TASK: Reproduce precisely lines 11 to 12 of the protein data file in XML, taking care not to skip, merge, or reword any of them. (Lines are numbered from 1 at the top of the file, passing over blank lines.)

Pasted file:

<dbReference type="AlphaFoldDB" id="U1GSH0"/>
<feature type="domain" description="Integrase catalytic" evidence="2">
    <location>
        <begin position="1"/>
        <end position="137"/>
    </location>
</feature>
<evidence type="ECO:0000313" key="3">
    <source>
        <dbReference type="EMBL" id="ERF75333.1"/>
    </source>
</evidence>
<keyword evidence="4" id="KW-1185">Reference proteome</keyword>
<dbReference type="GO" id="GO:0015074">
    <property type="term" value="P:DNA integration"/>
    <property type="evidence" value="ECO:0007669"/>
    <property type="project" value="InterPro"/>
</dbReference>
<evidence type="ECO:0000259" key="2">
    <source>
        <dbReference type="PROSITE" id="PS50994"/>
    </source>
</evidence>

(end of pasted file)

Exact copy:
    </source>
</evidence>